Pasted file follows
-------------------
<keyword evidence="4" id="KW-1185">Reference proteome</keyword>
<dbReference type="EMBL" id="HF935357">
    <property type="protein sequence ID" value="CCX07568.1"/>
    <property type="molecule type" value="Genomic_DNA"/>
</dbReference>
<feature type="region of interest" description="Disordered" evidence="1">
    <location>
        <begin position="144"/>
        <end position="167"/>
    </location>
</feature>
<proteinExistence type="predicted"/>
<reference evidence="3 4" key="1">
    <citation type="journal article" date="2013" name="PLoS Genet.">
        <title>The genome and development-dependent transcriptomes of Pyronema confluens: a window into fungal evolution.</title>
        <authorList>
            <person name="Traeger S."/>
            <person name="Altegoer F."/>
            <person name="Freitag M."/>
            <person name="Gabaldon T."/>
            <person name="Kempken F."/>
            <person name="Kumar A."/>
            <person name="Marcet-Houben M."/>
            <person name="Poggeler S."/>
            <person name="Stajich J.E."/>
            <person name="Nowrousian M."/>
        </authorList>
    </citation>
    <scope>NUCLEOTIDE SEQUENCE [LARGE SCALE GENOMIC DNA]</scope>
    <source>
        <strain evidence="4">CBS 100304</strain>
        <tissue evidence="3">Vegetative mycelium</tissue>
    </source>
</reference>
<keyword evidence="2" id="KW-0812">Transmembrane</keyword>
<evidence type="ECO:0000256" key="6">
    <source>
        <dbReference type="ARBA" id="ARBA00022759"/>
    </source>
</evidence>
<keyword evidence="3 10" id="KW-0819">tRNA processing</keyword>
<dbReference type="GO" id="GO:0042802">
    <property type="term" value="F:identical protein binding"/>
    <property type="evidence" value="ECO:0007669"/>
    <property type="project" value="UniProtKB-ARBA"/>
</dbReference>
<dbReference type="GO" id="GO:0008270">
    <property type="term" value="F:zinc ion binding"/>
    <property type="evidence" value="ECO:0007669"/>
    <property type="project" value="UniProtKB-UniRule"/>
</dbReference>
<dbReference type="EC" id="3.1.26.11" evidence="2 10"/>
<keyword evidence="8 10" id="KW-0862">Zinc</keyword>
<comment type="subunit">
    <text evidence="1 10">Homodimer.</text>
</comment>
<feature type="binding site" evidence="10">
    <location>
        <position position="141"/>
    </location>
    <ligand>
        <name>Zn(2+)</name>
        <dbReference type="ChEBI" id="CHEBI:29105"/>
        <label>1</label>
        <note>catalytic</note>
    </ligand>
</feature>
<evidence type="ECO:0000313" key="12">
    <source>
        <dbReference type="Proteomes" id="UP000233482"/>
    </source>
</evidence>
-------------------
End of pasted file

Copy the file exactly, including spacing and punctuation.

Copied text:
<keyword evidence="4" id="KW-1185">Reference proteome</keyword>
<dbReference type="EMBL" id="HF935357">
    <property type="protein sequence ID" value="CCX07568.1"/>
    <property type="molecule type" value="Genomic_DNA"/>
</dbReference>
<feature type="region of interest" description="Disordered" evidence="1">
    <location>
        <begin position="144"/>
        <end position="167"/>
    </location>
</feature>
<proteinExistence type="predicted"/>
<reference evidence="3 4" key="1">
    <citation type="journal article" date="2013" name="PLoS Genet.">
        <title>The genome and development-dependent transcriptomes of Pyronema confluens: a window into fungal evolution.</title>
        <authorList>
            <person name="Traeger S."/>
            <person name="Altegoer F."/>
            <person name="Freitag M."/>
            <person name="Gabaldon T."/>
            <person name="Kempken F."/>
            <person name="Kumar A."/>
            <person name="Marcet-Houben M."/>
            <person name="Poggeler S."/>
            <person name="Stajich J.E."/>
            <person name="Nowrousian M."/>
        </authorList>
    </citation>
    <scope>NUCLEOTIDE SEQUENCE [LARGE SCALE GENOMIC DNA]</scope>
    <source>
        <strain evidence="4">CBS 100304</strain>
        <tissue evidence="3">Vegetative mycelium</tissue>
    </source>
</reference>
<keyword evidence="2" id="KW-0812">Transmembrane</keyword>
<evidence type="ECO:0000256" key="6">
    <source>
        <dbReference type="ARBA" id="ARBA00022759"/>
    </source>
</evidence>
<keyword evidence="3 10" id="KW-0819">tRNA processing</keyword>
<dbReference type="GO" id="GO:0042802">
    <property type="term" value="F:identical protein binding"/>
    <property type="evidence" value="ECO:0007669"/>
    <property type="project" value="UniProtKB-ARBA"/>
</dbReference>
<dbReference type="GO" id="GO:0008270">
    <property type="term" value="F:zinc ion binding"/>
    <property type="evidence" value="ECO:0007669"/>
    <property type="project" value="UniProtKB-UniRule"/>
</dbReference>
<dbReference type="EC" id="3.1.26.11" evidence="2 10"/>
<keyword evidence="8 10" id="KW-0862">Zinc</keyword>
<comment type="subunit">
    <text evidence="1 10">Homodimer.</text>
</comment>
<feature type="binding site" evidence="10">
    <location>
        <position position="141"/>
    </location>
    <ligand>
        <name>Zn(2+)</name>
        <dbReference type="ChEBI" id="CHEBI:29105"/>
        <label>1</label>
        <note>catalytic</note>
    </ligand>
</feature>
<evidence type="ECO:0000313" key="12">
    <source>
        <dbReference type="Proteomes" id="UP000233482"/>
    </source>
</evidence>